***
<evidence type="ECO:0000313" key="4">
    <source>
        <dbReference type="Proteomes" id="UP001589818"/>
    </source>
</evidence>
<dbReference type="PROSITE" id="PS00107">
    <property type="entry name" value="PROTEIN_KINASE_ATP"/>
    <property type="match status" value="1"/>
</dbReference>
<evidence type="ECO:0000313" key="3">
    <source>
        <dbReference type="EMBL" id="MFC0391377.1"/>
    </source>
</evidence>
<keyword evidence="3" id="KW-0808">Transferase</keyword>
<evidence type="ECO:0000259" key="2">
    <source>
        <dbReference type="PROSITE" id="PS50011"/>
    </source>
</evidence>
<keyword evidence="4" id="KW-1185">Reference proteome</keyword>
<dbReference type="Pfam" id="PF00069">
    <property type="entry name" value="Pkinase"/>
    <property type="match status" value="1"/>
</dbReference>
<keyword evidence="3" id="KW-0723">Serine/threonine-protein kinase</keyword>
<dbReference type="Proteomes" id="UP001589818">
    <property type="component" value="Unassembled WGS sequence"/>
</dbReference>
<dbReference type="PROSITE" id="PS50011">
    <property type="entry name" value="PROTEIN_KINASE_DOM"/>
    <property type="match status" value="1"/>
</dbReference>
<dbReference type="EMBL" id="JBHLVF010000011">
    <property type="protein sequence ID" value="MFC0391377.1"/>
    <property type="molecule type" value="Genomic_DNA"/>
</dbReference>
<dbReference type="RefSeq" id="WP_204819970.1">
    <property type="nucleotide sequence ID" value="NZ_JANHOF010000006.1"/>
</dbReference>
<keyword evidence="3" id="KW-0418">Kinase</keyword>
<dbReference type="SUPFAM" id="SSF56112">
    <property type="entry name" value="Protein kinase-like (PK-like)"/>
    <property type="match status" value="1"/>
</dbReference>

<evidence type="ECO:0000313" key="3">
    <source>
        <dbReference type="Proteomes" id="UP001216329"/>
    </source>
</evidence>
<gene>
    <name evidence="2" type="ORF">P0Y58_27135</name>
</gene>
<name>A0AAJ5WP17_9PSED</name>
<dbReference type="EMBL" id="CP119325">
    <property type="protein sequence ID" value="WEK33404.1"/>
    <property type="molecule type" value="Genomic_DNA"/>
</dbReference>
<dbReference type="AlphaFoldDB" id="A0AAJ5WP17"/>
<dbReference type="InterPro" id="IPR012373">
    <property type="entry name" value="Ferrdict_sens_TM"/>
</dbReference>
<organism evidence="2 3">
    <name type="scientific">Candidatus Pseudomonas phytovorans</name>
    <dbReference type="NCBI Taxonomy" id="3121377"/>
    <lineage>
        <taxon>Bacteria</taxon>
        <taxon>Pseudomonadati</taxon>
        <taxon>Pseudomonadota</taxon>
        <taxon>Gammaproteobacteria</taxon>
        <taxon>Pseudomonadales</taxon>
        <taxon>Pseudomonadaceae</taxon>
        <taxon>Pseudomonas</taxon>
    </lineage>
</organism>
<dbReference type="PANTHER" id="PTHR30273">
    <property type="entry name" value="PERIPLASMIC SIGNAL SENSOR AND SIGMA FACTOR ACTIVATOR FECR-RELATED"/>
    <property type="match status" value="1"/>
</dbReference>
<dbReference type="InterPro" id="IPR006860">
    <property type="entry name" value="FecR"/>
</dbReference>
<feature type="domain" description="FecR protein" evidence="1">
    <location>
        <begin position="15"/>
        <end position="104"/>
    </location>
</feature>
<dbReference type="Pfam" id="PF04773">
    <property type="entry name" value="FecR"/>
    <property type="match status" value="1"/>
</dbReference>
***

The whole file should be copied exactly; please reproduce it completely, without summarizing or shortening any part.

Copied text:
<evidence type="ECO:0000313" key="4">
    <source>
        <dbReference type="Proteomes" id="UP001589818"/>
    </source>
</evidence>
<dbReference type="PROSITE" id="PS00107">
    <property type="entry name" value="PROTEIN_KINASE_ATP"/>
    <property type="match status" value="1"/>
</dbReference>
<evidence type="ECO:0000313" key="3">
    <source>
        <dbReference type="EMBL" id="MFC0391377.1"/>
    </source>
</evidence>
<keyword evidence="3" id="KW-0808">Transferase</keyword>
<evidence type="ECO:0000259" key="2">
    <source>
        <dbReference type="PROSITE" id="PS50011"/>
    </source>
</evidence>
<keyword evidence="4" id="KW-1185">Reference proteome</keyword>
<dbReference type="Pfam" id="PF00069">
    <property type="entry name" value="Pkinase"/>
    <property type="match status" value="1"/>
</dbReference>
<keyword evidence="3" id="KW-0723">Serine/threonine-protein kinase</keyword>
<dbReference type="Proteomes" id="UP001589818">
    <property type="component" value="Unassembled WGS sequence"/>
</dbReference>
<dbReference type="PROSITE" id="PS50011">
    <property type="entry name" value="PROTEIN_KINASE_DOM"/>
    <property type="match status" value="1"/>
</dbReference>
<dbReference type="EMBL" id="JBHLVF010000011">
    <property type="protein sequence ID" value="MFC0391377.1"/>
    <property type="molecule type" value="Genomic_DNA"/>
</dbReference>
<dbReference type="RefSeq" id="WP_204819970.1">
    <property type="nucleotide sequence ID" value="NZ_JANHOF010000006.1"/>
</dbReference>
<keyword evidence="3" id="KW-0418">Kinase</keyword>
<dbReference type="SUPFAM" id="SSF56112">
    <property type="entry name" value="Protein kinase-like (PK-like)"/>
    <property type="match status" value="1"/>
</dbReference>

<evidence type="ECO:0000313" key="3">
    <source>
        <dbReference type="Proteomes" id="UP001216329"/>
    </source>
</evidence>
<gene>
    <name evidence="2" type="ORF">P0Y58_27135</name>
</gene>
<name>A0AAJ5WP17_9PSED</name>
<dbReference type="EMBL" id="CP119325">
    <property type="protein sequence ID" value="WEK33404.1"/>
    <property type="molecule type" value="Genomic_DNA"/>
</dbReference>
<dbReference type="AlphaFoldDB" id="A0AAJ5WP17"/>
<dbReference type="InterPro" id="IPR012373">
    <property type="entry name" value="Ferrdict_sens_TM"/>
</dbReference>
<organism evidence="2 3">
    <name type="scientific">Candidatus Pseudomonas phytovorans</name>
    <dbReference type="NCBI Taxonomy" id="3121377"/>
    <lineage>
        <taxon>Bacteria</taxon>
        <taxon>Pseudomonadati</taxon>
        <taxon>Pseudomonadota</taxon>
        <taxon>Gammaproteobacteria</taxon>
        <taxon>Pseudomonadales</taxon>
        <taxon>Pseudomonadaceae</taxon>
        <taxon>Pseudomonas</taxon>
    </lineage>
</organism>
<dbReference type="PANTHER" id="PTHR30273">
    <property type="entry name" value="PERIPLASMIC SIGNAL SENSOR AND SIGMA FACTOR ACTIVATOR FECR-RELATED"/>
    <property type="match status" value="1"/>
</dbReference>
<dbReference type="InterPro" id="IPR006860">
    <property type="entry name" value="FecR"/>
</dbReference>
<feature type="domain" description="FecR protein" evidence="1">
    <location>
        <begin position="15"/>
        <end position="104"/>
    </location>
</feature>
<dbReference type="Pfam" id="PF04773">
    <property type="entry name" value="FecR"/>
    <property type="match status" value="1"/>
</dbReference>